Muriel Spark is one of my Pantheon authors (see here). As such, I hope to read as many of her books as I can over however many years I have left. Of Spark’s twenty-two novels, I’ve now read . . . seven. Not too bad! But, at not quite a third, it does show I have work to do, especially since she’s not the only author on my Pantheon list (and I will likely add to it some more in the future).
Now, while I was looking to read something by Spark a few weeks ago, I actually didn’t intend to read this one. It was a mistake! I stumbled into it. On Goodreads, we’ve been doing our third annual Mookse Madness, and this year had four books by Muriel Spark in the running. Loitering with Intent was competing against A Far Cry from Kensington, and as I’d never read either I picked up A Far Cry from Kensington so I could vote for one without my normal degree of ignorance. I read ten or fifteen pages of it and was enjoying it immensely. I went somewhere and grabbed the book on my way out so I could keep going, and, lo and behold, I’d accidentally grabbed Loitering with Intent! So I read it instead (I’ll get back to A Far Cry from Kensington soon).
Loitering with Intent is, based on the whisperings I have heard, one of Spark’s best. As is my usual experience with her, I started it with a great amount of joy, wondered if I’d even like the book at all at about the halfway point, and then got sucked in and enjoyed it thoroughly at the end.
When the book begins we meet our protagonist and narrator, Fleur Talbot. It’s the early 1950s in London (similarly set, then, as what I read of A Far Cry from Kensington), and Fleur is an independent woman who is writing her first novel. Of course, writing a first novel is not a way to create an immediate income, so she gets a job with the strange Sir Quentin Oliver, the director of the Autobiographical Association. In that group Fleur meets a handful of eccentric individuals with boring lives trying to write a boring autobiography. Sir Quentin would like to help them make their books more fun. Fleur, as a novelist with a strong perspective, is expected to give the books a literary quality. I thinks she’s a good candidate. Here is how she introduces herself — as an opposite:
Fleur was the name hazardously bestowed at birth, as always in these cases before they know what you are going to turn out like. Not that I looked too bad, it was only that Fleur wasn’t the right name, and yet it was mine as are the names of those melancholy Joys, those timid Victors, the inglorious Glorias and materialistic Angelas on is bound to meet in the course of a life of change and infiltration; and I was met a Lancelot who, I assure you, had nothing to do with chivalry.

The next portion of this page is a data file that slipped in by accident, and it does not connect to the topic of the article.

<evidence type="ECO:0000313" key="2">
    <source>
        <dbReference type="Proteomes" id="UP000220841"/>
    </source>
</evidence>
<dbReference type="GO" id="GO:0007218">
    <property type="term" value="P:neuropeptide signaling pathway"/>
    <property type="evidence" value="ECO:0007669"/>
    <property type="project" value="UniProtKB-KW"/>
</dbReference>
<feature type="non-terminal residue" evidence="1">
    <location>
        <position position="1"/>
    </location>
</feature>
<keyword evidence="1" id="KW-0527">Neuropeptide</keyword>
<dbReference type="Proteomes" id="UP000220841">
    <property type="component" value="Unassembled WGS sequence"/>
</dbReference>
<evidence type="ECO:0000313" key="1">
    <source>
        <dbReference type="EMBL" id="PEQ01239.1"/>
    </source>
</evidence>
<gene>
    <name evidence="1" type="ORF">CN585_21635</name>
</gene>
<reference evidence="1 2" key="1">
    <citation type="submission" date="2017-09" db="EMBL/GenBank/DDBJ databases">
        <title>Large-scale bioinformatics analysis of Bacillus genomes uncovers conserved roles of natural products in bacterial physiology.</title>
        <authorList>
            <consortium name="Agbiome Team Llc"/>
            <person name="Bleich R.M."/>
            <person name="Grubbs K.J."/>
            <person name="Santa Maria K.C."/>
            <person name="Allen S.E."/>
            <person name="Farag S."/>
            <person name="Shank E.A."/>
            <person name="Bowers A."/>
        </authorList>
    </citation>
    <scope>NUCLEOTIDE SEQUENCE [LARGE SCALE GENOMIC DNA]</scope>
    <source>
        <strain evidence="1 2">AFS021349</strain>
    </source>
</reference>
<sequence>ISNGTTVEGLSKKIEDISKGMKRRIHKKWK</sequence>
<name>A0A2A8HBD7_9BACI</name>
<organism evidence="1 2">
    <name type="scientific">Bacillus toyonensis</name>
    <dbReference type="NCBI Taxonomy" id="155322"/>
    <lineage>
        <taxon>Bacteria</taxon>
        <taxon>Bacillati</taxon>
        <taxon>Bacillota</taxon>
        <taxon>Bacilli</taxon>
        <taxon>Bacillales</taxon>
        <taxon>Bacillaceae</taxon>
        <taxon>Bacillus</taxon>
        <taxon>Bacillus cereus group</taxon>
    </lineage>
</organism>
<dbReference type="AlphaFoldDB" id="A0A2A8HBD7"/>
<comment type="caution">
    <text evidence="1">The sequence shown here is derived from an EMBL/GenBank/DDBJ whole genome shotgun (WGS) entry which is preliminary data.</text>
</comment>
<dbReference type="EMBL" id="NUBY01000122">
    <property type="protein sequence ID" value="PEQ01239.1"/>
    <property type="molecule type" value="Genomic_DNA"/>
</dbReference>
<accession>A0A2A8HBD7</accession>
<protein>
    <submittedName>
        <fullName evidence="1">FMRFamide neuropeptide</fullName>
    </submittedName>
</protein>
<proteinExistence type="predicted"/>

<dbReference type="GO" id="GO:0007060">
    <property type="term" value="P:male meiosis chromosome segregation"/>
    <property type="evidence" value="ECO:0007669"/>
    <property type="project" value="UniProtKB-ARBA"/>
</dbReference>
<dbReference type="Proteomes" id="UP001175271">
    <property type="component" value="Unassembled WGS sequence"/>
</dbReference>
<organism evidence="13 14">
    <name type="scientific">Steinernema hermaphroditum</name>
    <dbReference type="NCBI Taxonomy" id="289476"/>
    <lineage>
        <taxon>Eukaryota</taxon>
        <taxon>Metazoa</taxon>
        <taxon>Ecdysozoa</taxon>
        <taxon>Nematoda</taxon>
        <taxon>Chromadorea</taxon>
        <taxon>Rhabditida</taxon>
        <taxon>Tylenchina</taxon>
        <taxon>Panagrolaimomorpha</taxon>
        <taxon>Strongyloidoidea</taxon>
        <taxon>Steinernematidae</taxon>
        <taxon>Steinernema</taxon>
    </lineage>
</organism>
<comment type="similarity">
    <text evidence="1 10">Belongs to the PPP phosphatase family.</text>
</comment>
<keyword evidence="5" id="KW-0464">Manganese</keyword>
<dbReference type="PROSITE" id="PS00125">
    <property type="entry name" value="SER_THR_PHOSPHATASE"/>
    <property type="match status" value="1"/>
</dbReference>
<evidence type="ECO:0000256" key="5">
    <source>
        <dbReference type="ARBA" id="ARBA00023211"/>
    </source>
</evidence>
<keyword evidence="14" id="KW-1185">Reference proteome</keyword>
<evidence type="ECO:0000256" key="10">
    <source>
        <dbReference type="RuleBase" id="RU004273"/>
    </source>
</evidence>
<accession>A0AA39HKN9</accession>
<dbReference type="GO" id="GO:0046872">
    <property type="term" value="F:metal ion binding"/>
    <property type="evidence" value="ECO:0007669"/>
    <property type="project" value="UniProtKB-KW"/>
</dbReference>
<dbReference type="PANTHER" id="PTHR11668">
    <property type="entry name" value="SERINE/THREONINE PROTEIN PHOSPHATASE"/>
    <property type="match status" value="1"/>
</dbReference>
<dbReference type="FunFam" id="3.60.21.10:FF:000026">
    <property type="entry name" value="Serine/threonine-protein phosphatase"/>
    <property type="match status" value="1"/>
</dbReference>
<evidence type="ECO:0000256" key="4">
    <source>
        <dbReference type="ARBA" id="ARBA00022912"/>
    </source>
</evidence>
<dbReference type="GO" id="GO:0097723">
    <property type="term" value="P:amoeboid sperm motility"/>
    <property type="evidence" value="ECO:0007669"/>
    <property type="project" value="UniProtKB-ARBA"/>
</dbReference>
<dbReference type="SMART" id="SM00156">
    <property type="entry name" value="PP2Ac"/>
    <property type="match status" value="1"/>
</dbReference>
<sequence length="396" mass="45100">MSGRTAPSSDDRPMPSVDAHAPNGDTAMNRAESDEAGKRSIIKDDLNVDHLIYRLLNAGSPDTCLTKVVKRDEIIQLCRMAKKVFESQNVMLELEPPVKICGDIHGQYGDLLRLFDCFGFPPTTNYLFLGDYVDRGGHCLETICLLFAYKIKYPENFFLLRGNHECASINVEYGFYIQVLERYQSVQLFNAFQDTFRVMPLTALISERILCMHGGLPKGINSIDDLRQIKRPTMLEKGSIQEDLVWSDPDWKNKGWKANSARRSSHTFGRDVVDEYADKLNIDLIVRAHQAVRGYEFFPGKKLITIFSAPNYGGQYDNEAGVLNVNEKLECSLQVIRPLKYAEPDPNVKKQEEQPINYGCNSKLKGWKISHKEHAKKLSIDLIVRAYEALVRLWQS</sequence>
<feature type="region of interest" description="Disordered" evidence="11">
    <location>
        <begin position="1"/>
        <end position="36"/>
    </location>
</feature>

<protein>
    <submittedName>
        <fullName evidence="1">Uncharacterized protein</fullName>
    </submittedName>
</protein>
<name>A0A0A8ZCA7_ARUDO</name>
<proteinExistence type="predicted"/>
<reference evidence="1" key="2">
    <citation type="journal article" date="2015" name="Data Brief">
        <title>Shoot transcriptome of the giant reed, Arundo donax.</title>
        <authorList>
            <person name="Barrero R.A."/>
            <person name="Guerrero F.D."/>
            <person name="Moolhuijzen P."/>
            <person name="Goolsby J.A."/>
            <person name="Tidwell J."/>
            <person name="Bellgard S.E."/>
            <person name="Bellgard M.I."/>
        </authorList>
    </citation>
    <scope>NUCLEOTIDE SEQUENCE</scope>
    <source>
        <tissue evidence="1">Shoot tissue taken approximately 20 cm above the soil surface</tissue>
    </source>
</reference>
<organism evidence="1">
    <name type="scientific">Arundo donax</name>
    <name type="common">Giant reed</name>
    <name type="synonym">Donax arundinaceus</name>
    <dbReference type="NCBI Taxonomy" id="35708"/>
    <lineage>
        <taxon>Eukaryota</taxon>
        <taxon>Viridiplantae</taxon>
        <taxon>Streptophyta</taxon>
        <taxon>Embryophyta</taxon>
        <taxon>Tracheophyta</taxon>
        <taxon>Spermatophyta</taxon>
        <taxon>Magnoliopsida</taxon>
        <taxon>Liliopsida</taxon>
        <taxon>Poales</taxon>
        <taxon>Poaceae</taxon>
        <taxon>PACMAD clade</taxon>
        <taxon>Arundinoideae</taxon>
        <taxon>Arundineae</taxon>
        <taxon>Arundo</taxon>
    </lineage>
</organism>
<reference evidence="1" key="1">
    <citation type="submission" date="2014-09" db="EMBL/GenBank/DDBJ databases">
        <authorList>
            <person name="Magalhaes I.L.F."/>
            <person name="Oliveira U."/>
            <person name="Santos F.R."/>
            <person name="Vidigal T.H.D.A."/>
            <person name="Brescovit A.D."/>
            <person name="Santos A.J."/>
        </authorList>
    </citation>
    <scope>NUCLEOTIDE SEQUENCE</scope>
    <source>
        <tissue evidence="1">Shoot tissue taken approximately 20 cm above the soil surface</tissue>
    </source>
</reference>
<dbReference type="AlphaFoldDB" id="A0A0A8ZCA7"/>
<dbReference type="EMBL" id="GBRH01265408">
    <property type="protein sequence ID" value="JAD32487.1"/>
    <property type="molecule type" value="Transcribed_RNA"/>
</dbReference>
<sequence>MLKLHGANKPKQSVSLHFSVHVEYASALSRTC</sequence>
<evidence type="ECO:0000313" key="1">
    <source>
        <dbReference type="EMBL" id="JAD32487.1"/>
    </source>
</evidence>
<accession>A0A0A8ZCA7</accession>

But all is not as it appears. Fleur’s interest in the members is, well, exploitative. She’s the one loitering with intent — the intent to mine their personalities and quirks for her own novel
I was aware of a daemon inside me that rejoiced in seeing people as they were, and not only that, but more than ever as they were, and more, and more.
Sir Quentin himself may be the primary force providing shape to her book. She thinks, after all, that Sir Quentin’s own interest in the group is exploitative. Could he be collecting their lives in order to blackmail them? And what will happen if he stumbles upon Fleur’s manuscript? At the very least, it will provide good material for the next novel:
People often ask me where I get ideas for novels; I can only say that my life is like that, it turns into some other experience of fiction, recognizable only to myself.
As I mentioned above, I truly enjoyed this novel, though only after getting through a few chapters of Spark’s rather cynical and even sinister descriptions of the rather pathetic characters. Spark’s Fleur is proud of her insights (as you can see in her quotes above), and she cannot help but establish the characters in some scenes that were a bit long and meandering for my taste, when it comes to this kind of lark.
And, yes, I do consider Loitering with Intent a lark. But that’s my favorite kind of Spark. Here her cruelty toward her characters amplifies the silly situation. Sure, there are some real concerns going on here — exploitation and the relationship between life and fiction, come to mind — but in the end it’s a fun game of cat and mouse, well written and clever.